Bring on the falafel!

January 26th, 2011

I mentioned in this post how the shopping hours have liberalized oh so slightly since I first moved to Switzerland ten years ago. But where I’ve really seen a change is not on the sign showing the grocery store’s opening hours, but what’s inside on the shelves. Ten years ago, when I came here with a shipping container filled with everything I own including two dozen cookbooks, most of my cookbooks were immediately rendered useless. My cooking isn’t exceptionally out there, but it leans to international vegetarian. Tried and true cookbooks that came across the sea with me include: Martin Yan’s Asia, Martha Stewart’s Healthy Quick Cook, Moosewood, Moosewood Low-Fat Favorites, Madhur Jaffrey’s World of the East Vegetarian Cooking, and A Taste of Heaven and Earth.

Let’s take a look at some of the ingredients called for in these wild and crazy cookbooks. Soba noodles. Japanese eggplants. Bok choy. Monterey Jack cheese. Oyster sauce. Thai basil leaves. Lemongrass. Wonton wrappers. Ten years ago this stuff was impossible to find. Ten years ago, I was hard pressed to find, wait for it, whole black beans. (When I found them, sold by the lovely lady who cooks tacos at the market in Bern twice a week, they were five francs a can. Yes, I still bought them. Together with the newly available and somewhat radical sweet potato, they made a lovely Navajo Stew.) Martin Yan’s Asia moldered on the shelf.

Slowly, a few speciality shops opened up, or I expanded my horizons enough to find them but I think it was the former more than the latter. Maybe a bit of both. The Loeb food shop in Bern has an entire section devoted to Asian food. I can get mung beans and chinese broccoli and two types of tofu and oyster sauce and my god I can even get galangal. Globus foods always carried specialty items, at a steep mark-up – for years they were the only place to get fresh cranberries. (Now that I’m thinking about it, I think for a few years they were my only reliable source of sweet potatoes as well.) Then we found an Indian market where we got cardamon pods and turmeric powder and coriander seeds. About five years ago I might have had to go to three shops to get the ingredients for an Indian curry or Singapore noodles, but I could find what I needed. (Actually, had I thought about it and dug around more, I would have realized that the large population of ethnic Sri Lankans and Thai in Switzerland had to be shopping somewhere and I would have tracked down their secret shops.)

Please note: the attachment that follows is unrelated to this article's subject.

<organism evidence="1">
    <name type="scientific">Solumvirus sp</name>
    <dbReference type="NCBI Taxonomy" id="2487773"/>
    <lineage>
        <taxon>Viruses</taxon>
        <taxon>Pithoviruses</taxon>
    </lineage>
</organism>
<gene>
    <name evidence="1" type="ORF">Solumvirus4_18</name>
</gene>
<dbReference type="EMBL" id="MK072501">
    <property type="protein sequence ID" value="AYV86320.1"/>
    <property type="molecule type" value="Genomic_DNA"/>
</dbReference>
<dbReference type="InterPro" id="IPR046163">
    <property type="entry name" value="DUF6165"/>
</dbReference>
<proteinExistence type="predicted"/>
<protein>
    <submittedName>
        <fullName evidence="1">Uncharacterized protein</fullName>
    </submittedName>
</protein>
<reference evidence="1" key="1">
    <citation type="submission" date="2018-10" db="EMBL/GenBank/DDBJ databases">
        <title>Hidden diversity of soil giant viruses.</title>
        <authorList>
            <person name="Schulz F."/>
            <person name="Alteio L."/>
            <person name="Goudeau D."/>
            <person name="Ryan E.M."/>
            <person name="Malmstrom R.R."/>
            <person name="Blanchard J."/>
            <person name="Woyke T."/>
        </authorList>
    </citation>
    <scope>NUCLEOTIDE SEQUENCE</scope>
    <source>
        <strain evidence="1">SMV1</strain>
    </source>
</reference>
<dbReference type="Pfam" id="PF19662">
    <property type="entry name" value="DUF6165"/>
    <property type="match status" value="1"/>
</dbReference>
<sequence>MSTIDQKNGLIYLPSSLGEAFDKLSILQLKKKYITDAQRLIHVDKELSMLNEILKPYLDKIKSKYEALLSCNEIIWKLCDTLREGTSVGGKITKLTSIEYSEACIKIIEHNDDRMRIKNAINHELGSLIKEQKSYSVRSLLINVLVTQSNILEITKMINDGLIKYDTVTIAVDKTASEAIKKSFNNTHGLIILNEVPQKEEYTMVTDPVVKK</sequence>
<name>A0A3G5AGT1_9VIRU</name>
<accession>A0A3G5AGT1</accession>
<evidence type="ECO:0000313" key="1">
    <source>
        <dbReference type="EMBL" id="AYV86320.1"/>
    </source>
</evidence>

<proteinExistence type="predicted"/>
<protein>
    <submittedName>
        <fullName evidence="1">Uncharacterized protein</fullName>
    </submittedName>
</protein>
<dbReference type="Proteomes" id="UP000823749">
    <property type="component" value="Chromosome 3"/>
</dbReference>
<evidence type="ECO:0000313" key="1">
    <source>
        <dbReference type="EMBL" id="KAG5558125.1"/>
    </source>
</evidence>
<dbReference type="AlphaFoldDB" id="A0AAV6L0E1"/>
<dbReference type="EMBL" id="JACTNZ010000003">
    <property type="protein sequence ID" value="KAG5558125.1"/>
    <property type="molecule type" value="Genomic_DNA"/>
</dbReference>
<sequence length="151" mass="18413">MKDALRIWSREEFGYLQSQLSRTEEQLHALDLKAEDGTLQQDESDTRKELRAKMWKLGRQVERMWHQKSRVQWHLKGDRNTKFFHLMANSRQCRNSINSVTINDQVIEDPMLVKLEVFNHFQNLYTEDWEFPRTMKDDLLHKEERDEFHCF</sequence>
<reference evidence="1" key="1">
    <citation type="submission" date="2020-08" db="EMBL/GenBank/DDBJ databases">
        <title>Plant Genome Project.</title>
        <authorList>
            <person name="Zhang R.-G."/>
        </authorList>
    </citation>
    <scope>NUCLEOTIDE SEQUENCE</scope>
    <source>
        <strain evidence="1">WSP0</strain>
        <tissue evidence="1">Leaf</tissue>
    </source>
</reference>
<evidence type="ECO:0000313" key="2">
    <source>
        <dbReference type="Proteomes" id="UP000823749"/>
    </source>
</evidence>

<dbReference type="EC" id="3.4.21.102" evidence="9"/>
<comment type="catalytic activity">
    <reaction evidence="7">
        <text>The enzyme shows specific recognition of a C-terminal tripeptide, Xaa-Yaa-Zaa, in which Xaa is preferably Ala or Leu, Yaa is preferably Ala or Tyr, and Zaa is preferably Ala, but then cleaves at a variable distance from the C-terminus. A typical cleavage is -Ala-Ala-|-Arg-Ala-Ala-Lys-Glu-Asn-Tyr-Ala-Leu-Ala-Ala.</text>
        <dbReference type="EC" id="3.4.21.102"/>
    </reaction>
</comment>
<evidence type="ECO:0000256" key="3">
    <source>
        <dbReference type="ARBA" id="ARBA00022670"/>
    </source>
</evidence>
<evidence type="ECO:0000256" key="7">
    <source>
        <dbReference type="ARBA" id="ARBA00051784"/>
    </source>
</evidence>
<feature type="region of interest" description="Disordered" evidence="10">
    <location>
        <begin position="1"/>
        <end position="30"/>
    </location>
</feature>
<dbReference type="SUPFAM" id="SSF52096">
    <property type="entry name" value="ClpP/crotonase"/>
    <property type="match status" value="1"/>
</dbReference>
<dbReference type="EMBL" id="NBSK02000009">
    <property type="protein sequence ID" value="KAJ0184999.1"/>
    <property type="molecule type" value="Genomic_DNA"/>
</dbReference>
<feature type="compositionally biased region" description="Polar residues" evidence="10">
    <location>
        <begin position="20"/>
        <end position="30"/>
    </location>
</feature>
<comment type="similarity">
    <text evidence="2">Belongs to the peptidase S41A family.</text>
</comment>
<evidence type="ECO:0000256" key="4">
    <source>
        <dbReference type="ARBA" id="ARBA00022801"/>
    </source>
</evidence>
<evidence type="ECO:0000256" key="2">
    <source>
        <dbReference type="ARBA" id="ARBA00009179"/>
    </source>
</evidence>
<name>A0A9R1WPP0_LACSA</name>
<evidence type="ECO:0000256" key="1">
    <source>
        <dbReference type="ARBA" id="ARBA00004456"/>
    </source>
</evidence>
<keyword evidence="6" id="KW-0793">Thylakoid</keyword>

Now, in an ordinary grocery store (okay, it has to be one of the larger stores but still, it’s an ordinary chain grocery store) there is this:

and this

I can get ramen noodles – which Small Boy loves eating Thursday nights after hockey practice – and your standard Old El Paso mexican foods plus the real stuff the lady sells at the market. I’ve seen blue corn chips and humous and falafel mix. Ten years ago I used to screw up my courage to ask the butcher for ground lamb and he’d sort of give me a “that’s a waste of perfectly good lamb, lady” look and now ground lamb is so popular it is pre-packaged at the Coop. Pre-packaged, people. Coop sells a little package of all the fresh spices needed for a basic Thai curry. I cannot tell you how much my culinary life has improved over the past five years in particular and I think it will only get better.

Bring on the falafel!